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Recovery Predicted For Taiwan Stock Market

The Taiwan stock market on Wednesday ended the four-day winning streak in which it had gathered more than 130 points or 1.3 percent. The Taiwan Stock Exchange now rests just shy of the 9,845-point plateau although it may rebound on Thursday.

The global forecast for the Asian markets is cautiously optimistic, with solid earnings news offset by concerns over the ongoing U.S. government shutdown. The European markets were down and the U.A. bourses were up and the Asian markets are tipped to follow the latter lead.

The TSE finished modestly lower on Wednesday as losses from the technology and plastic stocks were cushioned by support from the cement companies and a mixed bag from the financial sector.

For the day, the index lost 48.26 points or 0.49 percent to finish at 9,846.40 after trading between 9,828.03 and 9,873.39 on turnover of 65.25 billion Taiwan dollars.

Among the actives, Cathay Financial shed 1.0 percent, while Fubon Financial added 0.11 percent, CTBC Financial lost 0.73 percent, Mega Financial collected 0.57 percent, Taiwan Semiconductor Manufacturing Company skidded 1.12 percent, United Microelectronics Corporation was down 1.28 percent, Hon Hai Precision tumbled 1.41 percent, Largan Precision dropped 1.07 percent, AsusTek Computer fell 1.74 percent, AU Optronics advanced 0.81 percent, Asia Cement gained 0.56 percent, Taiwan Cement perked 0.55 percent, Formosa Plastics retreated 1.94 percent and Nan Ya Plastics plunged 2.36 percent.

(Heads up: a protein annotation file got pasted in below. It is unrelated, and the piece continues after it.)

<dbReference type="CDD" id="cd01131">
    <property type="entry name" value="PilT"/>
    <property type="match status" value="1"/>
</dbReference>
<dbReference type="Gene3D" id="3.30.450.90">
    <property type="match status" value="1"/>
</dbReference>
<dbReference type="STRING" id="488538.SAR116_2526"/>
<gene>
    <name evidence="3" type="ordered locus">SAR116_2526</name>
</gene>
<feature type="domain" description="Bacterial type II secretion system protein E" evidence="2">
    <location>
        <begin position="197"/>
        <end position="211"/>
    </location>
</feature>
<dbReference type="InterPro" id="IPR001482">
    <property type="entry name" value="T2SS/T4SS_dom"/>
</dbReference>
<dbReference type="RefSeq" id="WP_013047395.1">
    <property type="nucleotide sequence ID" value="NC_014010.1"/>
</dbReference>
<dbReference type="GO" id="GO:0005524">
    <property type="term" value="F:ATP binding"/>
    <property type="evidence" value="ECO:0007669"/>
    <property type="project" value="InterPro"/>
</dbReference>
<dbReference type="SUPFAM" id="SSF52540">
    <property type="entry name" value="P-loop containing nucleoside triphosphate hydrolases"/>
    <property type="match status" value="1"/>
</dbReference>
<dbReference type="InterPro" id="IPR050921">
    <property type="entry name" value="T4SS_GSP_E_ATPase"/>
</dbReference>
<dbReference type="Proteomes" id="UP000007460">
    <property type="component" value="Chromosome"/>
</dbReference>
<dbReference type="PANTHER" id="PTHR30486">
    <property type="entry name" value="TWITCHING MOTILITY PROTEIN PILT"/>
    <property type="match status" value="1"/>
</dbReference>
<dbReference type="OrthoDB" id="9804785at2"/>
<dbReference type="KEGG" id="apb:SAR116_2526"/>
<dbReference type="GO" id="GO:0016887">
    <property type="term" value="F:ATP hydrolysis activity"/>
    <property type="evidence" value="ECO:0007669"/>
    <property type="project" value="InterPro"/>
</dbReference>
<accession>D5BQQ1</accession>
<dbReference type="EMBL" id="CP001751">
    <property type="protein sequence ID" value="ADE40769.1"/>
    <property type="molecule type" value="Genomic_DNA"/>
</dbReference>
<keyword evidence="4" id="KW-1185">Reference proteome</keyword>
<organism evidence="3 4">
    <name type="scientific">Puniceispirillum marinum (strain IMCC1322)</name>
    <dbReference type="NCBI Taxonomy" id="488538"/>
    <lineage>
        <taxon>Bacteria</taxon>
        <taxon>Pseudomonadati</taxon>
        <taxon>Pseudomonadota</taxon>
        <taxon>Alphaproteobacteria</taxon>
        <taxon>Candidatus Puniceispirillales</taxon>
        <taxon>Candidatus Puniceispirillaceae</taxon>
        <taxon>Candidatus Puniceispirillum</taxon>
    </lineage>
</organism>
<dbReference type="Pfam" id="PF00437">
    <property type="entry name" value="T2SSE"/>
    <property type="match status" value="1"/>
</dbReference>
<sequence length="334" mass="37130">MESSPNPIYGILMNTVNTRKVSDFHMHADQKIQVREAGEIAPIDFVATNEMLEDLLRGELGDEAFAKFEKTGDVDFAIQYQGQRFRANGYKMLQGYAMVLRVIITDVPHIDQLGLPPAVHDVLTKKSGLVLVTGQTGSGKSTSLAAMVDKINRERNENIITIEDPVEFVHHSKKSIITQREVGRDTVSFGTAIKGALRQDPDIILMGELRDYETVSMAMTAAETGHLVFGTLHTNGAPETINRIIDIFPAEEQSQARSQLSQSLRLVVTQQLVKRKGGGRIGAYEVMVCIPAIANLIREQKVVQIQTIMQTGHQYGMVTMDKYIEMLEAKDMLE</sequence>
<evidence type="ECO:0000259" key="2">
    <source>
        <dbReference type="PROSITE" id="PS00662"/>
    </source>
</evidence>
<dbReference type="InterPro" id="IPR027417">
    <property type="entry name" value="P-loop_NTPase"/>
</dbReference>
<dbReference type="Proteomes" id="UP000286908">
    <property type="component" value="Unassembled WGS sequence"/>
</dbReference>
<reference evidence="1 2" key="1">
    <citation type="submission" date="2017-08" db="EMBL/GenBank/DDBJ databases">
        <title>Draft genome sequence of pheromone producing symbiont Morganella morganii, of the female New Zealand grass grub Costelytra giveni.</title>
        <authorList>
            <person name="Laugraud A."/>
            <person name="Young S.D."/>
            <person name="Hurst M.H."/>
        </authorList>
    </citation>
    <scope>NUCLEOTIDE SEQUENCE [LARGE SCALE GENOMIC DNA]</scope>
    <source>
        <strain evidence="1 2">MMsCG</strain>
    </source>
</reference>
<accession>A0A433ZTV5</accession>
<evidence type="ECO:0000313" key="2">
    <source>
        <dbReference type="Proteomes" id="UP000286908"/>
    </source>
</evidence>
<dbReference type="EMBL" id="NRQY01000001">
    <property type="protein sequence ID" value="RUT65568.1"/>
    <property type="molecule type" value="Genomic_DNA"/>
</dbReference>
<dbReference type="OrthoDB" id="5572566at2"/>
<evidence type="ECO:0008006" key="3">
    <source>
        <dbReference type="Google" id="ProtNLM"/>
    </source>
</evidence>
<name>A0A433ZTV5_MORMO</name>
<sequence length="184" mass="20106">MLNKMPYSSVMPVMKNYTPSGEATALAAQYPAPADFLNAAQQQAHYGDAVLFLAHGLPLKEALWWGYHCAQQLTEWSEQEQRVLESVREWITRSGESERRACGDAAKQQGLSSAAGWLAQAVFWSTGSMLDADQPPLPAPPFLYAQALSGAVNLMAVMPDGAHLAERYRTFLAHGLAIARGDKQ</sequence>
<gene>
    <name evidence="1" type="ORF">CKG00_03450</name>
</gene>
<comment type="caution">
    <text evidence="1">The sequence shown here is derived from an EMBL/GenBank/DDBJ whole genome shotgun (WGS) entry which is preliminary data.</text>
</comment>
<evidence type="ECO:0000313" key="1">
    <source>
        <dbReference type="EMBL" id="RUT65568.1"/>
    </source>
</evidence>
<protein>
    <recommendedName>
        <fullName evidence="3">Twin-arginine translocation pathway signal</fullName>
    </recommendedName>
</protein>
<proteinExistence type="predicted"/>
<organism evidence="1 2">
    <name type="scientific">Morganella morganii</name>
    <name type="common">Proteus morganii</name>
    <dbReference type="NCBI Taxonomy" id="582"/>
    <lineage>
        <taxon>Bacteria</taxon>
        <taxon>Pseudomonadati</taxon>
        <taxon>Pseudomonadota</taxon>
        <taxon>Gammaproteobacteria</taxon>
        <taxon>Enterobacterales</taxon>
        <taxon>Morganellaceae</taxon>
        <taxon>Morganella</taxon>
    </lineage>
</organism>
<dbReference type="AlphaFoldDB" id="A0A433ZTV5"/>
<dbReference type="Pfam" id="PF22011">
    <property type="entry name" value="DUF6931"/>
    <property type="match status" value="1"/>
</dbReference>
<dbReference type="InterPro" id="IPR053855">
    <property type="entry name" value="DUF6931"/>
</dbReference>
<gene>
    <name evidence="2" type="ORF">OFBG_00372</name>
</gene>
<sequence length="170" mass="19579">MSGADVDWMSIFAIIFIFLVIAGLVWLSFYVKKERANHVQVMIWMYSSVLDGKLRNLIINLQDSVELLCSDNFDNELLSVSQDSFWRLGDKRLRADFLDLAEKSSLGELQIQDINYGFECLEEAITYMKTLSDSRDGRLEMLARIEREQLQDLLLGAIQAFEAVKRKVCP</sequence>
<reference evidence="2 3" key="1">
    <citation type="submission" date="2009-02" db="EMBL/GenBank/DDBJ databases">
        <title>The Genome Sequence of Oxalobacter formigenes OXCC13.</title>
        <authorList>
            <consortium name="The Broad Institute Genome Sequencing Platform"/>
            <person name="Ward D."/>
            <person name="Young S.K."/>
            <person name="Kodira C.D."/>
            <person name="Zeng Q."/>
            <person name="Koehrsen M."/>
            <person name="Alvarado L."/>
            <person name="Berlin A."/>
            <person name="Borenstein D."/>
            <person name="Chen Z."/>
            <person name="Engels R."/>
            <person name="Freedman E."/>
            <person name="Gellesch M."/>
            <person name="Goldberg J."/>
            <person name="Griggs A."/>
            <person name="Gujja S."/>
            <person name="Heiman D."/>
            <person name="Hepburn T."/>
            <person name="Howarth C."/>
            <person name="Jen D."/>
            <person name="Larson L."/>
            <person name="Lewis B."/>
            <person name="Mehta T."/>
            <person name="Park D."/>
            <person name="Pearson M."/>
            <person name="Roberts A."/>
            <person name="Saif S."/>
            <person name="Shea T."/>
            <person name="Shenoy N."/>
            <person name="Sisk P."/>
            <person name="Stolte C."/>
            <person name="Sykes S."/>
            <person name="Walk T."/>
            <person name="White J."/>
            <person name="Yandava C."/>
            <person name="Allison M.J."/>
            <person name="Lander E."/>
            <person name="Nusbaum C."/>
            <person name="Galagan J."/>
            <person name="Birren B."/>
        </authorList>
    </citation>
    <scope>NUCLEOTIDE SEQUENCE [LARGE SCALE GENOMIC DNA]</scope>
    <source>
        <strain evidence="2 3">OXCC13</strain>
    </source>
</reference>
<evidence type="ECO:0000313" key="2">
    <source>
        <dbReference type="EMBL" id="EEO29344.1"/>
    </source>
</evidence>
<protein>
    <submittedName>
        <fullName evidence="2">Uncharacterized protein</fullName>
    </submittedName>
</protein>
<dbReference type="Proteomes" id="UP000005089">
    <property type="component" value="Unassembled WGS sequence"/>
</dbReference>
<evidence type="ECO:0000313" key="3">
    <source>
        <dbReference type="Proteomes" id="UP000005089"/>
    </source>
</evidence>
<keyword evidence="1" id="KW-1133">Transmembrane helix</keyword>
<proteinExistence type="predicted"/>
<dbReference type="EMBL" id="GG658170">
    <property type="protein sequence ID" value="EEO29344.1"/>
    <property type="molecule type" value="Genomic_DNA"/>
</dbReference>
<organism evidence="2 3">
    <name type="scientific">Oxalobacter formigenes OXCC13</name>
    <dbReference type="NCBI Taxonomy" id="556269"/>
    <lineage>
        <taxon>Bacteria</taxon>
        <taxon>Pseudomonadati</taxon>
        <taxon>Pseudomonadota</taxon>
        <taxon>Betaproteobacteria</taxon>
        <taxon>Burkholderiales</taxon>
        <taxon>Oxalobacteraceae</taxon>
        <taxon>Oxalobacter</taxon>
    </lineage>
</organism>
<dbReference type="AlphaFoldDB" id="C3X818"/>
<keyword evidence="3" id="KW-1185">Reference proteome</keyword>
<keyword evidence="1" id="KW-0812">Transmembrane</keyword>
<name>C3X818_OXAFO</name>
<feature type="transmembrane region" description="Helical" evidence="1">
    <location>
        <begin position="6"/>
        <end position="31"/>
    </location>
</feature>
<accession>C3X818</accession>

The lead from Wall Street is positive, if volatile, as stocks fluctuated on Wednesday, showing wild swings before ending in positive territory.

The Dow added 171.14 points or 0.70 percent to 24,575.62, while the NASDAQ gained 5.41 points or 0.08 percent to 7,025.77 and the S&P rose 5.80 points or 0.22 percent to 2,638.70.

The notable advance by the Dow reflected a positive reaction to quarterly results from several blue chips, including IBM Corp. (IBM), United Technologies (UTX) and Procter & Gamble (PG).

Meanwhile, the volatility by the broader markets reflected uncertainty about the economic impact of the ongoing U.S. government shutdown. White House Council of Economic Advisers Chairman Kevin Hassett conceded the U.S. could see zero growth if the shutdown continues for the whole first quarter.

Crude oil futures for March ended down $0.39 or 0.7 percent at $52.62 a barrel, well off Wednesday's low of $51.87. Oil futures rose to a high of $53.64, with traders speculating a likely U.S. sanctions on Venezuelan oil.

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